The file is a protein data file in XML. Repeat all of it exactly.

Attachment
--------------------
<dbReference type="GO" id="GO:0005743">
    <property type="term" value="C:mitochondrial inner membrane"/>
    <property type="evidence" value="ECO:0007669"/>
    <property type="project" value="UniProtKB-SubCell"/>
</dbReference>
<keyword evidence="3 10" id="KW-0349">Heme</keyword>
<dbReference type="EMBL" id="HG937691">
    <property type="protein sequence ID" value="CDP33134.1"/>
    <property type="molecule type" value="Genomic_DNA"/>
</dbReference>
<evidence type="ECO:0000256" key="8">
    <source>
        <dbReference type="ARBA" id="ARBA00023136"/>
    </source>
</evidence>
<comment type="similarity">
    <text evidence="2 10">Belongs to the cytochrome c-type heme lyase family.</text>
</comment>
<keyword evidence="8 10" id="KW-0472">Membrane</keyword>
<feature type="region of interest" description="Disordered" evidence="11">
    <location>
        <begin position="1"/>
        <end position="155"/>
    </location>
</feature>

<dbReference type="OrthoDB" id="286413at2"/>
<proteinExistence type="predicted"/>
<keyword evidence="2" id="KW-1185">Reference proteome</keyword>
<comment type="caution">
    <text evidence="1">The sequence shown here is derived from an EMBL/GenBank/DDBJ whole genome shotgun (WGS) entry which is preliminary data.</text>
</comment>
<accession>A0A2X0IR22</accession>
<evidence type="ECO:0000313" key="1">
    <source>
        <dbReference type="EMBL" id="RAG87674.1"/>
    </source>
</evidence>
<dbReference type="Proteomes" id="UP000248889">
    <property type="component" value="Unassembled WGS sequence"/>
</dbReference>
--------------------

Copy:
<dbReference type="GO" id="GO:0005743">
    <property type="term" value="C:mitochondrial inner membrane"/>
    <property type="evidence" value="ECO:0007669"/>
    <property type="project" value="UniProtKB-SubCell"/>
</dbReference>
<keyword evidence="3 10" id="KW-0349">Heme</keyword>
<dbReference type="EMBL" id="HG937691">
    <property type="protein sequence ID" value="CDP33134.1"/>
    <property type="molecule type" value="Genomic_DNA"/>
</dbReference>
<evidence type="ECO:0000256" key="8">
    <source>
        <dbReference type="ARBA" id="ARBA00023136"/>
    </source>
</evidence>
<comment type="similarity">
    <text evidence="2 10">Belongs to the cytochrome c-type heme lyase family.</text>
</comment>
<keyword evidence="8 10" id="KW-0472">Membrane</keyword>
<feature type="region of interest" description="Disordered" evidence="11">
    <location>
        <begin position="1"/>
        <end position="155"/>
    </location>
</feature>

<dbReference type="OrthoDB" id="286413at2"/>
<proteinExistence type="predicted"/>
<keyword evidence="2" id="KW-1185">Reference proteome</keyword>
<comment type="caution">
    <text evidence="1">The sequence shown here is derived from an EMBL/GenBank/DDBJ whole genome shotgun (WGS) entry which is preliminary data.</text>
</comment>
<accession>A0A2X0IR22</accession>
<evidence type="ECO:0000313" key="1">
    <source>
        <dbReference type="EMBL" id="RAG87674.1"/>
    </source>
</evidence>
<dbReference type="Proteomes" id="UP000248889">
    <property type="component" value="Unassembled WGS sequence"/>
</dbReference>